• The plant species that will be used for phytoextraction must possess certain essential characteristics, such as a high translocation factor, a high bioconcentration factor, a high tolerance to contaminants, rapid growth, high biomass production, a good root system, a high assimilation rate, and an easy harvesting process.
  • The Asteraceae, Brassicaceae, Lamiaceae, Euphorbiaceae, and Scrophulariaceae plant families are better appropriate for phytoextraction.
  • As phytoextraction is a biological process done by plants, it eliminates toxins from contaminated places without affecting the soil, water, or sediment qualities.
Phytoextraction | Source: Rona.fawzy19, CC BY-SA 4.0, via Wikimedia Commons

Types of Phytoextraction

Phytoextraction is widely categorised as chelate-assisted phytoextraction (induced phytoextraction) and long-term phytoextraction (continuous phytoextraction), of which chelate-assisted phytoextraction is more acceptable and is being implemented commercially at the present time.

a. Chelate-Assisted Phytoextraction

  • Chelate-assisted phytoextraction entails the employment of metal chelating agents in conjunction with non-accumulator plants with a high biomass potential so as to increase the soluble metal fraction.
  • Transport of metals to the harvestable shoot during discharge of soil solution constitutes the additive function of two fundamental processes.
  • It has been noted that the adoption of fast-growing tree species satisfies the necessity for chemically assisted high biomass production in order to obtain high metal accumulation.
  • Chelates such as ethylenediaminetetraacetic acid (EDTA) are credited with the ability to promote the production of soluble metal-EDTA in plants, so facilitating the transfer of metals from the root system to the shoot, where they accumulate as metal–EDTA complexes.
  • Transport of metal–chelate complexes from the xylem to the shoots seems to play a significant role in the accumulation of chelate-assisted metal complexes in plants.
  • In addition to an efficient capillary plumbing system, the movement of metal–chelate complexes within plants is dependent on a high-surface-area collection system given by the roots.
  • Movement of metals as a metal–chelate complex to shoots is followed by retention of the metal–chelate complex when transpiration stream water evaporates.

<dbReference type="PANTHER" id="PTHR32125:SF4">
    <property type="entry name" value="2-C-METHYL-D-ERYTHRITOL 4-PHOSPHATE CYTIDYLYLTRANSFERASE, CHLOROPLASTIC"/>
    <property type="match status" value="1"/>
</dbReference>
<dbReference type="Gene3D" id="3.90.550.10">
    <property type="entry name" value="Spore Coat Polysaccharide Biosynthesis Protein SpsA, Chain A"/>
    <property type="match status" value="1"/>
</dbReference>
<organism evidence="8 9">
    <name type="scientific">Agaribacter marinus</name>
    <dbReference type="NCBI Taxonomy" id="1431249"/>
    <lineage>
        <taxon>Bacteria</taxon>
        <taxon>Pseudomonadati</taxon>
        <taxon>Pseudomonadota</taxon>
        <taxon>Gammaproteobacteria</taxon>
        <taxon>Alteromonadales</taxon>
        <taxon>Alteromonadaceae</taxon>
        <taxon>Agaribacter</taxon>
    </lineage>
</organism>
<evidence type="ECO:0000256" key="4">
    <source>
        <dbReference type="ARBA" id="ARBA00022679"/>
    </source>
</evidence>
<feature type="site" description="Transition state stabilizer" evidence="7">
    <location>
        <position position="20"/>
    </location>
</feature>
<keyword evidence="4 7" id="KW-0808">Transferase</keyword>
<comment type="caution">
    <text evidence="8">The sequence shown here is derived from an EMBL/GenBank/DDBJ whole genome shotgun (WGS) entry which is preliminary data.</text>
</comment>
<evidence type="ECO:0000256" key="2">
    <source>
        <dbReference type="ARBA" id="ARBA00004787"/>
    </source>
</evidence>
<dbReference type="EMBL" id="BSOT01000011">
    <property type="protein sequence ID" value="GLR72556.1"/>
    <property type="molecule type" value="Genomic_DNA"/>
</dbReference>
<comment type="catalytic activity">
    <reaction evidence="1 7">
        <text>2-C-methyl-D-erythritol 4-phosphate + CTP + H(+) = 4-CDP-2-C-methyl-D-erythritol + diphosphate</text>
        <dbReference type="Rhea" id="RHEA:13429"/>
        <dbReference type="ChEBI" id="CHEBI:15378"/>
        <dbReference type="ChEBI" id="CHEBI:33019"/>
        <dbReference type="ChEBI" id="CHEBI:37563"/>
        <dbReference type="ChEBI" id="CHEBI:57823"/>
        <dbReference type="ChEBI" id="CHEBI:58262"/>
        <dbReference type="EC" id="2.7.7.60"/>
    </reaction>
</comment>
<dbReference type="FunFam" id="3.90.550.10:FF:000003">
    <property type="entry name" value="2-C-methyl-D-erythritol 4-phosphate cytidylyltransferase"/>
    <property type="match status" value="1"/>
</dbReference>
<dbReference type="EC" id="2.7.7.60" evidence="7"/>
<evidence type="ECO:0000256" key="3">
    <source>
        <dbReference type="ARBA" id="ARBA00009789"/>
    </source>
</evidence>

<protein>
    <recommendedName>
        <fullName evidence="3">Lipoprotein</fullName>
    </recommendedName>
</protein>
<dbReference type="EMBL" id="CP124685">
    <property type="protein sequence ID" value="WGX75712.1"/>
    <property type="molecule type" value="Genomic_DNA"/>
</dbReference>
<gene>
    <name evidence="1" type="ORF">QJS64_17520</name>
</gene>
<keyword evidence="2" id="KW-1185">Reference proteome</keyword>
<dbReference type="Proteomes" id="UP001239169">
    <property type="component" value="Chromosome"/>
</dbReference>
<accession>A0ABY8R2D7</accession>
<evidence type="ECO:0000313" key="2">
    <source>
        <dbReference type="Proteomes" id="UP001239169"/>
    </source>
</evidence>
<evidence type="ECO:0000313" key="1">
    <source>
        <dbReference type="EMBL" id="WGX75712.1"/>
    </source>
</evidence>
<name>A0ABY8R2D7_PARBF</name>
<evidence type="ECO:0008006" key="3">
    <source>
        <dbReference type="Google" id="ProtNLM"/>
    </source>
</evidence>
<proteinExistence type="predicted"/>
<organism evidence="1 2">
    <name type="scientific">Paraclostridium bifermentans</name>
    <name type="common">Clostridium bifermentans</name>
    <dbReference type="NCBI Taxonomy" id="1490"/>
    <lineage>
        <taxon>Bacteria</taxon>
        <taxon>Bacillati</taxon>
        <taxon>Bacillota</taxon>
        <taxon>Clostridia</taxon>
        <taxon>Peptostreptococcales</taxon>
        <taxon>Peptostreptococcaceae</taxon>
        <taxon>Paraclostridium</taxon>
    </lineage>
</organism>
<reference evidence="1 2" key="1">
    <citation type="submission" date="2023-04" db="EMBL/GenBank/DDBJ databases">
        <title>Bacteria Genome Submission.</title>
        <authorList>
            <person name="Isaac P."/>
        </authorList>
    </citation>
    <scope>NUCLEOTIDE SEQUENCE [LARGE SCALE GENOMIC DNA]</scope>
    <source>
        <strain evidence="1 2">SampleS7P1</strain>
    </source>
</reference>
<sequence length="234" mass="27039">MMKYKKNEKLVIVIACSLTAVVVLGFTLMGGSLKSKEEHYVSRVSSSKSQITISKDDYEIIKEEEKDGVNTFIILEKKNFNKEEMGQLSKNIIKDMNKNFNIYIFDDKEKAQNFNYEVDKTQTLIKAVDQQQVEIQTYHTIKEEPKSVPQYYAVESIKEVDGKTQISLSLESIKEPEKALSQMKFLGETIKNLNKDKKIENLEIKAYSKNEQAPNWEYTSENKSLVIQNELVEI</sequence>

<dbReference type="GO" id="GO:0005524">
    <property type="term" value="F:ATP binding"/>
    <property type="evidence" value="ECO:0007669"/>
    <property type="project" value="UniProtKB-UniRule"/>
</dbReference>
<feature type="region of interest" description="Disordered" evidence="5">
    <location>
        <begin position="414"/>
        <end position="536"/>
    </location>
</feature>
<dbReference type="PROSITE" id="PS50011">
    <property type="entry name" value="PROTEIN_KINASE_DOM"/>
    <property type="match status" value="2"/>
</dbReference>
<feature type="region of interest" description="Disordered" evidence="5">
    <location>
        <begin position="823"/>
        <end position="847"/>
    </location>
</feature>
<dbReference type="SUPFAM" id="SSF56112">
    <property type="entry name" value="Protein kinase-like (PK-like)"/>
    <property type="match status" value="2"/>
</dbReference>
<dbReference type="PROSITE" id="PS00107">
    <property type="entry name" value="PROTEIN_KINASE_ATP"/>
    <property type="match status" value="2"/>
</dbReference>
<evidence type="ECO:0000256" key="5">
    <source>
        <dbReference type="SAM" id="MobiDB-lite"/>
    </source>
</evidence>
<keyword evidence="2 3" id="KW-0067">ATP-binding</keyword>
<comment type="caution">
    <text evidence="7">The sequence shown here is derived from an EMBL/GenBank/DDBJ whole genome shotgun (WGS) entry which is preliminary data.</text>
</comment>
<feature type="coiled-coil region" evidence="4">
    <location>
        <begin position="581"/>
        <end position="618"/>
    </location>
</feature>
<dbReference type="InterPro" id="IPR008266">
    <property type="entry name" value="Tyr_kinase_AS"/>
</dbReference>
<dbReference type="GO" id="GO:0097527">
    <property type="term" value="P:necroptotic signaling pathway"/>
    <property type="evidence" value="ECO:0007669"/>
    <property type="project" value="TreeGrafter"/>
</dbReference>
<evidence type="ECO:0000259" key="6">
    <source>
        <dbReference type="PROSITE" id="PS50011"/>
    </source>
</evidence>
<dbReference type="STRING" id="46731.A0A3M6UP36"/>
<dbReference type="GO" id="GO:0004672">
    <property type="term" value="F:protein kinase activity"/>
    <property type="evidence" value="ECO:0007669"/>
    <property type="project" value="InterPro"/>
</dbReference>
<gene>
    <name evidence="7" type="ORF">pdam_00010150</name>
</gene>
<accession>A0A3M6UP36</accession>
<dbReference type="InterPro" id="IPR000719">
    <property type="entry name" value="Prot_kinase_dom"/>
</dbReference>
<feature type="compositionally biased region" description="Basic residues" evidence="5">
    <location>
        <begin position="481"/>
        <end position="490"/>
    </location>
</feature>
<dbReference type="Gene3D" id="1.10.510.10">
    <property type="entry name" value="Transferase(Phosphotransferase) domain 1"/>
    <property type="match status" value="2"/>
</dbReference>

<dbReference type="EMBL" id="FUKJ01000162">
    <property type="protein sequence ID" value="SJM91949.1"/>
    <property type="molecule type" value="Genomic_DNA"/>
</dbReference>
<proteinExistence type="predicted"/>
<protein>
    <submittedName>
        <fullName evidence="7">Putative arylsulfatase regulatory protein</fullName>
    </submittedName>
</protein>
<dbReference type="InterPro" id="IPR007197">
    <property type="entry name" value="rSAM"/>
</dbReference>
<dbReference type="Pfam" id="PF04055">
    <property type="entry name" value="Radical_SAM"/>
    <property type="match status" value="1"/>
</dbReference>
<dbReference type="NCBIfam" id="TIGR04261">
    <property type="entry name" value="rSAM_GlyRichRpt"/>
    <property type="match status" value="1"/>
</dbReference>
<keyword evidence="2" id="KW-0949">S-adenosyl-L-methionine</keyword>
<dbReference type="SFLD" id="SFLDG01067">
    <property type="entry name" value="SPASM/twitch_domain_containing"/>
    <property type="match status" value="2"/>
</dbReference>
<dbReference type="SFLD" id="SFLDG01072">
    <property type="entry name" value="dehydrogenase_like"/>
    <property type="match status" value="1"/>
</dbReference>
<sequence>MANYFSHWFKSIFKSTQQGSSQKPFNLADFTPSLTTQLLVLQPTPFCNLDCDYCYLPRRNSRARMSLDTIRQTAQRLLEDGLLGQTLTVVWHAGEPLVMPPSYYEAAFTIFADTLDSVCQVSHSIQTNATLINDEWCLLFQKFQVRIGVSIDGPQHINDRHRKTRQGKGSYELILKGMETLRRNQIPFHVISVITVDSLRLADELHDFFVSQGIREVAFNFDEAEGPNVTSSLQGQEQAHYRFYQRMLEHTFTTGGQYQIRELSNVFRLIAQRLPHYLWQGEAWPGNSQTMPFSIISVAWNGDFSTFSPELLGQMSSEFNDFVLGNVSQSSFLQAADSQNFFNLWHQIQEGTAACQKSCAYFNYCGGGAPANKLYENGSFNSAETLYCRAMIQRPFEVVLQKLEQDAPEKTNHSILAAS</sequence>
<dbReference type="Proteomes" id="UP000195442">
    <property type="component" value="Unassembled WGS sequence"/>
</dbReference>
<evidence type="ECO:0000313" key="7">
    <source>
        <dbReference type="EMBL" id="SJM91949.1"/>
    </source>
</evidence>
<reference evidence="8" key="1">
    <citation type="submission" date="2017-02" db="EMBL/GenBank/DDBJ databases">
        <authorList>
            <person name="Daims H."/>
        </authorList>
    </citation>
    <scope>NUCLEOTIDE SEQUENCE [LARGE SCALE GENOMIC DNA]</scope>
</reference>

b. Continuous Phytoextraction

  • The uptake of metal chelates by plants is associated to stress, which is occasionally followed by plant demise. It is unclear, however, whether stress is required for induction or only reflects the accumulation of high concentrations of synthetic chelate within the plant.
  • It has been discovered that chemical additives (such as EDTA) are not only phytotoxic, but also exert their toxic effects on beneficial soil microorganisms known to play crucial roles in plant growth and development.
  • In an alternative method, metal buildup can be accomplished by utilising the unique physiological processes that occur during the entire plant growth cycle.
  • Continuous phytoextraction, unlike forced metal uptake, is done by the genetic and physiological aptitude of plants designed to accumulate, translocate, and tolerate high metal concentrations.
  • There have been reports of continuous phytoextraction removing metals such as zinc, cadmium, and nickel as well as arsenic and chromium from soils rich in heavy metals by hyperaccumulating plants.
  • Understanding the biological mechanisms by which plants become superior for the remediation of soils can be achieved by dissecting the method that is used to create metal hyperaccumulation.
  • As a form of management technique for metal-contaminated sediment, phytoextraction is believed to address efficiency, duration, leaching, contamination of the food chain, and economic benefits.
  • However, its implementation is limited by low biomass output and inadequately high metal uptake into plant tissue, as well as a lack of knowledge regarding the minimal additions (e.g., compost, irrigation) required to enable long-term plant establishment.


  • The price is quite affordable.
  • Pollutants are eliminated permanently from locations.


  • The majority of hyperaccumulators have modest growth rates, poor biomass, and shallow root systems.
  • Harvested biomass must be disposed of properly.

3. Phytodegradation